The Cafe Quarter, Saigon
There are thousands of great independent coffee shops in Saigon, but Phú Nhuận District – just north of downtown – is the city’s unofficial ‘café capital’. Within this district there’s an area I like to call the ‘Café Quarter’. Bounded by the Thị Nghè Channel to the south and Phan Xích Long Boulevard to the north, a small grid of leafy streets plays host to a collection of trendy cafes. Graced by the attractive villas of Saigon’s nouveau riche and hung with bougainvillea, the streets in the Café Quarter are all named after flowers: Hoa Lan (orchid), Hoa Đào (peach blossom), Hoa Hồng (rose), Hoa Sứ (frangipani) and many more. The success of two corner cafes – Mộc Hi-End and Ghế Đẩu – at the intersection of Hoa Mai (apricot blossom) and Hoa Phượng (flame tree blossom), has led to a recent boom in cool cafes here. Travel to Vietnam
THE CAFE QUARTER:
Address: Hoa Mai Street, Phú Nhuận District, Saigon
The Cafe Quarter, SaigonAll the following cafes are located on Hoa Mai Street. Shaded, reasonably-priced, and popular with Saigon’s rapidly expanding community of young professionals and entrepreneurs, these cafés make for a relaxing afternoon out. Most of the cafes have a theme that defines their décor and design: retro-chic, urban-arty, sleek-modern – it’s fun to pop into several of them to sample the atmosphere. Vietnamese and Western-style coffee is available, as well as smoothies, sodas and lite bites. The best time to ‘café hop’ is on the weekends, when the Café Quarter hums with the caffeine-fueled chatter of Saigon’s youth. Below I’ve reviewed seven of my favourite cafes, all with contrasting styles. They are all plotted on my map. There are many more cafes around the ‘flower streets’ in this area than the ones listed here, so it’s worth taking some time to explore.
STREET TALKS CAFÉ: 38 Hoa Mai Street
Open sided, bright and airy, Street Talks has white-washed bare brick walls, light wooden furniture, and colourful decorations, such as painted bottles, hanging mobiles, and lanterns. Classic 1960s and 70s Italian Vespers adorn the café, and Italian sodas feature on the menu. There’s a pleasant, calm and fresh ambience here.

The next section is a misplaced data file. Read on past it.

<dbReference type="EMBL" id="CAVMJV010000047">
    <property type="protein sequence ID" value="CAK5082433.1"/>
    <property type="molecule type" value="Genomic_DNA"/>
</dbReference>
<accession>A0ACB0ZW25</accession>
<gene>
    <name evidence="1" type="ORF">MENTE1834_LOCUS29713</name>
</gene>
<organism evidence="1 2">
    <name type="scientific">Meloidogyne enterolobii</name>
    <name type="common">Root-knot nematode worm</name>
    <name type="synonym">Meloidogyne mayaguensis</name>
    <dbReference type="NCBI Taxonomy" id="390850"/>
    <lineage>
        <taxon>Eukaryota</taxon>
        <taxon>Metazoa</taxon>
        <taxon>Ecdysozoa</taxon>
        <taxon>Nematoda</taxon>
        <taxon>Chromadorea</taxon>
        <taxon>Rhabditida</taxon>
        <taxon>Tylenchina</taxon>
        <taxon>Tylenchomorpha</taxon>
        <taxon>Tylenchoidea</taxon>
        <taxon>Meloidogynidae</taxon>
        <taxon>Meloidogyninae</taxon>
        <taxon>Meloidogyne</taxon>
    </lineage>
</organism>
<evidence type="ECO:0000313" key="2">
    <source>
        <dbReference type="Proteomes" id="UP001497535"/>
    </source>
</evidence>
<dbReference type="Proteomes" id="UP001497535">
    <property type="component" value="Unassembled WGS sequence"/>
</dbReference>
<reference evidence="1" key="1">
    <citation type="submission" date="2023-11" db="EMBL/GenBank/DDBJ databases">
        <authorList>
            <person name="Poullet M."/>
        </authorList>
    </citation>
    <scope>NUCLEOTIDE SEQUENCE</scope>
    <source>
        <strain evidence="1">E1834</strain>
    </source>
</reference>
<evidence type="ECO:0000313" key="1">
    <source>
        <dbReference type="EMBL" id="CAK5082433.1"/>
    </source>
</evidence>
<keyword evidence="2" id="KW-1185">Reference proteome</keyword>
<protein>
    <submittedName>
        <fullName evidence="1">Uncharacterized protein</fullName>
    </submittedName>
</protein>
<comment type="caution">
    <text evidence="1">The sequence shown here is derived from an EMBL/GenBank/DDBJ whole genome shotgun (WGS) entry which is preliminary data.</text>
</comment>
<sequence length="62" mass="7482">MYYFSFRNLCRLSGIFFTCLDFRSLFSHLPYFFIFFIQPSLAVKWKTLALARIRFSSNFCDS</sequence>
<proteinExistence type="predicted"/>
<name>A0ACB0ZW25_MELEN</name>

PETIT JARDIN CAFÉ: 34 Hoa Mai Street
A boutique-style café with beautiful crockery and soft, lounge-like furniture on a tiled floor, Petit Jardin feels like a northern European tea rooms. Obscured from the road by the arcing branches of two trees, there’s outside seating on attractive garden chairs on a patio in dappled sunlight. Inside, some of the décor borders on the kitsch: rococo picture frames, floral wall paper, and elaborate ‘antique’ clocks. But the overall effect is cosy and comfortable. Coffee is very good.
MỘC HI-END CAFÉ: 29-31 Hoa Mai Street
The catalyst for the Café Quarter boom, Mộc Hi-End is a popular retro-chic coffee shop with a penchant for vintage stereo equipment. This corner café is completely hidden from view by foliage. Inside, old gramophones, cassette players, speakers, and recording apparatus sit like museum pieces among the soft seats. A mixture of bare brick walls and wooden floorboards are lit by old-fashioned hanging lanterns. Coffee is nicely presented, with ice served in pretty ceramic bowls.
GHẾ ĐẨU CAFÉ: 28 Hoa Mai Street
On the opposite side of the intersection from Mộc Hi-End Café (and under the same ownership), Ghế Đẩu – which means ‘stool’ in Vietnamese – is a leafy, outdoor café occupying a shady corner. Seating is exclusively on low wooden stools of the kind that has become trendy over the last few years. In a casual atmosphere under a tropical almond tree and three small Bodhi trees, this place attracts a young crowd, especially in the evenings when it’s a hive of well-dressed youth chattering together or consumed by portable technologies. At this time of day it’s irresistible: you can’t help but want to be a part of it.
AN NHIÊN CAFÉ: 27 Hoa Mai Street
A stark, sleek, minimalist corner café, An Nhiên is simple yet stylish. A large, open-fronted ground floor is dotted with small tables and stools under a high ceiling, from which oversized naked lightbulbs hang like tentacles. Upstairs is an attractive open-air terrace that’s far too hot during the day, but perfect during the evenings, when it’s a good spot for people watching.
XOAY CAFÉ: 15 Hoa Mai Street
Cool, urban and arty, Xoay Café features graffitied walls, tiled floors and shelves loaded with canisters of spray paint. There’s a fun and informal vibe here, especially on weekends, when the café buzzes with the overflow of customers from the popular buffet at Thị next door.
DEVON CAFÉ: 17 Hoa Mai Street
Taking its name from the English county, Devon Café is styled to look like a British seaside villa. The outside patio – with birdcages, a quaint fish pond, and small water features – is a better bet than the rather dreary interior decor.